Patent Post Grant Proceedings
The USPTO has a number of procedures in place to allow third parties to challenge the validity of patents. These proceedings are generally designed to be used as alternatives to, or in connection with, civil litigation. The Patent Trial and Appeal Board (PTAB) proceedings have limited discovery and statutory time frames which result in the proceedings generally being less costly than civil litigation.
Further, the person challenging the patent rights has the burden of proving unpatentability by the preponderance of the evidence in PTAB trial proceedings. This is a lower standard than civil litigation which requires proving invalidity by the clear and convincing evidence standard. As such, there is a lower hurdle to clear, making PTAB post grant proceedings desirable to petitioners.
However, it should be noted that a PTAB trial may limit a petitioner’s ability to challenge the patent claims, either in subsequent PTAB proceedings or civil litigation, based on grounds that the petitioner raised or reasonably could have raised in the PTAB proceeding.
Post grant review
A post grant review (PGR) is a PTAB trial proceeding to review the patentability of one or more claims in a patent on any ground of invalidity. PGR may be requested for generally the same grounds of invalidity that may be raised in civil litigation: novelty, obviousness, written description, enablement or indefiniteness. A PGR will generally be determined within one year after a proceeding is instituted.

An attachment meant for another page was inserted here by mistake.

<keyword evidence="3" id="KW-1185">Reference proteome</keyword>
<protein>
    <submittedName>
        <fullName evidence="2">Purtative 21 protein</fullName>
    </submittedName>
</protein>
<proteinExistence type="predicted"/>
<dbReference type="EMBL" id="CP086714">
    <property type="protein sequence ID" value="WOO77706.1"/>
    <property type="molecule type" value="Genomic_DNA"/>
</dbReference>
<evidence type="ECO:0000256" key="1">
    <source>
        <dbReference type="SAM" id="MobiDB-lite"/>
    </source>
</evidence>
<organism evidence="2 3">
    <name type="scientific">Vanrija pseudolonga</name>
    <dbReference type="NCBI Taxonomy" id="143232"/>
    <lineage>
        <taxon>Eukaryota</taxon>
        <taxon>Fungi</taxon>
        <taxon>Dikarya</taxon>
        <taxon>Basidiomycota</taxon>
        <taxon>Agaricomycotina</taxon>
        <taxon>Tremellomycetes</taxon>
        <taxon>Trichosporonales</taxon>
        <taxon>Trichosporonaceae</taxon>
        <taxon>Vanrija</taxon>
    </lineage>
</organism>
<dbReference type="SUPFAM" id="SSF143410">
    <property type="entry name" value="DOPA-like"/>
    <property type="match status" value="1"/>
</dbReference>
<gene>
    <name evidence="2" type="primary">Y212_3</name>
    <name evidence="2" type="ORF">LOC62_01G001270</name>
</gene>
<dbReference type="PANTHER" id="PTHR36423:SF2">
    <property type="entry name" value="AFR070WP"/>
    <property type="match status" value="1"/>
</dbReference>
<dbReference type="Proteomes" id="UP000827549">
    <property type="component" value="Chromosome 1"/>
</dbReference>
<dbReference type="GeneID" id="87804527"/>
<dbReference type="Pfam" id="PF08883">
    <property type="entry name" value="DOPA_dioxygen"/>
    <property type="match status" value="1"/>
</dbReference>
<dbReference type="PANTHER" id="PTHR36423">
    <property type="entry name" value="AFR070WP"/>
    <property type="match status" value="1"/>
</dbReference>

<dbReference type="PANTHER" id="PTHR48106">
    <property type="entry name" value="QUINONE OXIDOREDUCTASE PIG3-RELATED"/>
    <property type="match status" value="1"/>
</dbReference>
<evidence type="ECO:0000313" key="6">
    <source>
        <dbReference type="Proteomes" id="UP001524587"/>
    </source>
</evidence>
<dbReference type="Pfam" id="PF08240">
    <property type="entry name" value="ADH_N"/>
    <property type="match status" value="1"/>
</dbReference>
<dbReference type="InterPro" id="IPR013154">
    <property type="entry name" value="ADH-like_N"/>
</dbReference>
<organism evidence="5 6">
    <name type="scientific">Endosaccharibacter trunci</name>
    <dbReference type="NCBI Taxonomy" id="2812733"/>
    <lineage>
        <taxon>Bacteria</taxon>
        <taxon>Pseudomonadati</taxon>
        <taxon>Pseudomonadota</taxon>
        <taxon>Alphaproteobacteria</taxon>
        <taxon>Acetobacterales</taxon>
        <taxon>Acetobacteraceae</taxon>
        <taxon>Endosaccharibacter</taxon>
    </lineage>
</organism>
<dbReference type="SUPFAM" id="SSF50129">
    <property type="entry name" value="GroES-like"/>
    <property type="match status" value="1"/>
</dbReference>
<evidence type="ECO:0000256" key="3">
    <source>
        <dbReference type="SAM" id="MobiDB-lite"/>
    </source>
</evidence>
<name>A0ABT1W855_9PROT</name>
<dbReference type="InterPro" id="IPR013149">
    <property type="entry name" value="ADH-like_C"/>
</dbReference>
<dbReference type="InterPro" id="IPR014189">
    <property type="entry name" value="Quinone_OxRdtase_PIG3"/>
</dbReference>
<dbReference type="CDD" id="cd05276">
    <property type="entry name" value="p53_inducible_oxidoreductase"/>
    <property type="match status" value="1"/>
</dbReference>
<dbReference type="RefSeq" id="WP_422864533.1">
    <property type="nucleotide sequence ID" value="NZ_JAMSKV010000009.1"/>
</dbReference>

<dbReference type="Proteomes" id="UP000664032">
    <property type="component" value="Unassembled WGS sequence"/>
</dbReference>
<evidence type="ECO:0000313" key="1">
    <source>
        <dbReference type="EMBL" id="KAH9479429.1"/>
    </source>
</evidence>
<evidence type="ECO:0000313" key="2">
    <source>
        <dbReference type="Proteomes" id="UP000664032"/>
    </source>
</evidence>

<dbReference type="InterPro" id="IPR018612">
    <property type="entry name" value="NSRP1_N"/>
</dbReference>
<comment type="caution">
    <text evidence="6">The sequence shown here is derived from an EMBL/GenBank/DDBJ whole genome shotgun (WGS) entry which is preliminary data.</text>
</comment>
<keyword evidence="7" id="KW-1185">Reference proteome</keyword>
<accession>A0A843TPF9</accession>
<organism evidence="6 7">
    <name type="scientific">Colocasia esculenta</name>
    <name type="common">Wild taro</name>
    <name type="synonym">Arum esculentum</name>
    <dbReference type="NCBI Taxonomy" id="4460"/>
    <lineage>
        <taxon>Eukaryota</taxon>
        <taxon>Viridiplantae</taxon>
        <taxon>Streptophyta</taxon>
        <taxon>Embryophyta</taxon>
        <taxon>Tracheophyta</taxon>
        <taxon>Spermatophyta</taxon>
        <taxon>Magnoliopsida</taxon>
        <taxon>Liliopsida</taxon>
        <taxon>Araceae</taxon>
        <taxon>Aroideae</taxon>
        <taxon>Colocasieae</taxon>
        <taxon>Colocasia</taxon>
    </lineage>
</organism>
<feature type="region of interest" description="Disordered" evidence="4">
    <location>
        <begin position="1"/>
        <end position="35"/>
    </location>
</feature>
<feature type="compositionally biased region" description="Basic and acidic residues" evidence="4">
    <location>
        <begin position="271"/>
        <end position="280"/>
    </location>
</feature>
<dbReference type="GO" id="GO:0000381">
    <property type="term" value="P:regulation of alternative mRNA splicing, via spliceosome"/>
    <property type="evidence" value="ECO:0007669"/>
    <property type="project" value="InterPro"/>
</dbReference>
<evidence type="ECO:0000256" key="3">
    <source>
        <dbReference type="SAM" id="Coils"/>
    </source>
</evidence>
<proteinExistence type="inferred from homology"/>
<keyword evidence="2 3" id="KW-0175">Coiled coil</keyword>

A petition for PGR can be requested within 9 months after the grant of a patent or the issuance of a reissue patent. With a few exceptions, only those patents issuing from applications filed after March 16, 2013 are eligible for post grant review.
Inter partes review
Inter partes review (IPR) is a PTAB trial proceeding to review the patentability of one or more claims in a patent. IPR may be requested by a third party (not the owner of a patent) asserting that one or more claims of the patent are either obvious or anticipated based on one or more patents or printed publications. An IPR will generally be determined within one year after a proceeding is instituted. However, the grounds for challenging the claims of the patent are limited to only novelty and obviousness based on a patent or printed publication, so inter partes review is not always an acceptable alternative to civil litigation.
For a patent having an effective filing date prior to March 16, 2013, a petition for IPR can be filed at any time after the patent issues. For patents having an effective filing date after March 16, 2013, a petition for IPR may be filed after the later of (1) the date that is 9 months after the grant of a patent or issuance of a reissue or a patent or (2) if a post grant review is instituted, the date of the termination of the post grant review.
Covered business method patent review
The transitional program for covered business method patents (TPCBM) is a PTAB trial proceeding to review the patentability of one or more claims in a covered business method patent. Covered business method patents are defined as patents that claim a method or corresponding apparatus for performing data processing or other operations used in the practice, administration, or management of a financial product or service, except that the term does not include patents for technological inventions.
TPCBM proceedings generally employ the standards and procedures of a post grant review. For example, a person can file a petition for a TPCBM proceeding on a patent only if the person has been sued for infringement of the patent or charged with infringement under the patent.
This program is a transitional program, and all challenges under the TPCBM must be filed before September 16, 2020.